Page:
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What is Inherited Heart Disease?

Inherited heart disease, also known as genetic cardiac disease, encompasses a group of cardiovascular conditions passed down by one’s parents. It is the result of a mutation of one or more genes that can affect people of all ages and be life-threatening.

Types of Inherited Heart Disease

Some common types of inherited heart disease include:

  • Cardiomyopathy: In this condition, your heart muscles thicken or become stiff, leading to inefficient pumping of the blood throughout the body. This can lead to fatigue, shortness of breath, and cardiac arrest.
  • Arrhythmia: This is characterized by a heartbeat that is either abnormally fast or slow. As a result, the heart may not be able to pump enough blood throughout the body, leading to organ dysfunction or damage. Arrhythmias can include Brugada syndrome, long QT syndrome, and Wolff-Parkinson-White syndrome
  • Atrial fibrillation: This condition is characterized by a rapid and irregular heartbeat that disrupts blood supply to the body.
  • Marfan Syndrome: This condition weakens the connective tissues in the body, leading to structural problems in the heart and blood vessels (aorta). This can cause dilation of the aorta and sometimes aortic rupture.
  • Atherosclerosis: This condition tends to run in families and is characterized by the accumulation of cholesterol and plaque, leading to blockage of the coronary arteries (the blood vessels that supply oxygen-rich blood to the heart muscle).
  • Bicuspid Aortic Valve: In this condition, the heart valve leading to the aorta has two flaps instead of three which can lead to leakage or reduced flow.
  • Cardiac Amyloidosis: This involves the buildup of amyloid (abnormal protein) in the heart tissue.
  • Loeys-Dietz Syndrome: This condition is characterized by enlargement or bulging of the aorta (aneurysm) due to a disorder of the connective tissue.

Symptoms of Inherited Heart Disease

Symptoms of inherited heart disease may vary based on the specific condition and may include:

  • Chest pain
  • Palpitations
  • Dizziness
  • Fainting
  • Blackouts
  • Shortness of breath
  • Lightheadedness

Diagnosis of Inherited Heart Disease

Your doctor will review your medical history, family history, and symptoms, and a physical examination will be performed. Your risk for a sudden cardiac arrest is carefully assessed. Your doctor may recommend the following diagnostic tests:

  • Electrocardiogram (ECG): This test records the heart’s electrical activity and can assess problems with heart rhythm and rate.
  • Stress test: This test records the heart’s electrical activity while you run on a treadmill.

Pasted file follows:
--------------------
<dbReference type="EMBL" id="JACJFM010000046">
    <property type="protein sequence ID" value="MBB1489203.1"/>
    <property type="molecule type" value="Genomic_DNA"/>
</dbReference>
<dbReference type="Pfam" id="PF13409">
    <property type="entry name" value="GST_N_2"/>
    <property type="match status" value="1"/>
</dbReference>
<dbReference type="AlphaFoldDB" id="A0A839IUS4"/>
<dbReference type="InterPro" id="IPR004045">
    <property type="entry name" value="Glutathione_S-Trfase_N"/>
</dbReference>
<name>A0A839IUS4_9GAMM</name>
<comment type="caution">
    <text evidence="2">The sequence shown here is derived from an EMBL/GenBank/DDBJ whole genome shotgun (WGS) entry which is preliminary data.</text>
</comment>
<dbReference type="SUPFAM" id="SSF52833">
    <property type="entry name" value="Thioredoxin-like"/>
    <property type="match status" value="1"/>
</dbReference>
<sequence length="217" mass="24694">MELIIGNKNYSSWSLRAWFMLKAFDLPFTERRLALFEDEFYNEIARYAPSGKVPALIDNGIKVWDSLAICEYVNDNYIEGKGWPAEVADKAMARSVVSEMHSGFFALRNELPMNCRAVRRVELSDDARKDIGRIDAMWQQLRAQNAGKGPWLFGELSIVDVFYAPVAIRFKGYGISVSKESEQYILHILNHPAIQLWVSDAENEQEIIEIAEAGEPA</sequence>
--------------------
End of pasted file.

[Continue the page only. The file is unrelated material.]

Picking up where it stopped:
• Echocardiogram: This test uses sound waves to produce images that help detect any defects or enlargement in your heart.
  • Transesophageal Echocardiography (TEE): This test uses high-frequency ultrasound waves generated by a device inserted into the esophagus to produce clear images of the heart.
  • Computed Tomography (CT) Scan: This scan uses multiple x-rays to produce detailed cross-sectional images of the heart.
  • Magnetic Resonance Imaging (MRI) Scan: This imaging study uses a large magnetic field and radio waves to detect any damage to the soft tissues.
  • Cardiac Catheterization and Biopsy: A small tube is passed through a blood vessel in the groin and guided up to the heart where various aspects of heart function can be assessed and a small biopsy can be obtained for testing.

Genetic testing is also be recommended and if a defect is identified, other members of the family may also be advised to undergo testing.

Treatment for Inherited Heart Disease

The main goal of treatment for inherited heart disease is to reduce the risk of a heart attack or sudden cardiac arrest. Some common treatment measures include:

Conservative methods

  • Medications: Your doctor may prescribe antiarrhythmics, anticoagulants, and other medications to regulate the rhythm of your heart, reduce blood clots, relieve pain, and lower blood pressure
  • Lifestyle modifications: You are advised to:
    • Maintain a healthy weight
    • Manage stress
    • Perform regular exercise
    • Follow a healthy diet
    • Quit smoking
    • Reduce intake of caffeine
    • Avoid or moderate alcohol consumption

If conservative methods fail to improve symptoms, surgery may be recommended, such as the following:

  • Implantable Cardioverter Defibrillator (ICD): This is an electronic device implanted under the skin and connected to the heart. It coordinates the contraction of the ventricles and corrects abnormal rhythms.
  • Coronary Artery Bypass Graft (CABG): This surgery helps to clear blockages in the coronary artery that supply oxygen-rich blood to the heart muscles.
  • Left Ventricular Assist Device (LVAD): This device acts like a mechanical pump to support the weakened heart muscles in patients with heart failure. It helps the left ventricle which pumps blood to the rest of the body.
  • Aortic surgery: This is done to repair enlargement of the aorta or defects of the aortic valves.
  • Heart transplant: Heart transplantation may be performed on patients with heart failure despite other medical or surgical interventions.

Contact

North Texas Comprehensive Cardiology
425 N Highland Ave, Suite 120,
Sherman, Texas 75092

Tel: | Fax:

Practice Hours: M-F 8am – 5pm

  • American Board of Internal Medicine
  • National Board of Echocardiography
  • Certification Board of Nuclear Cardiology
  • American Board of Vascular Medicine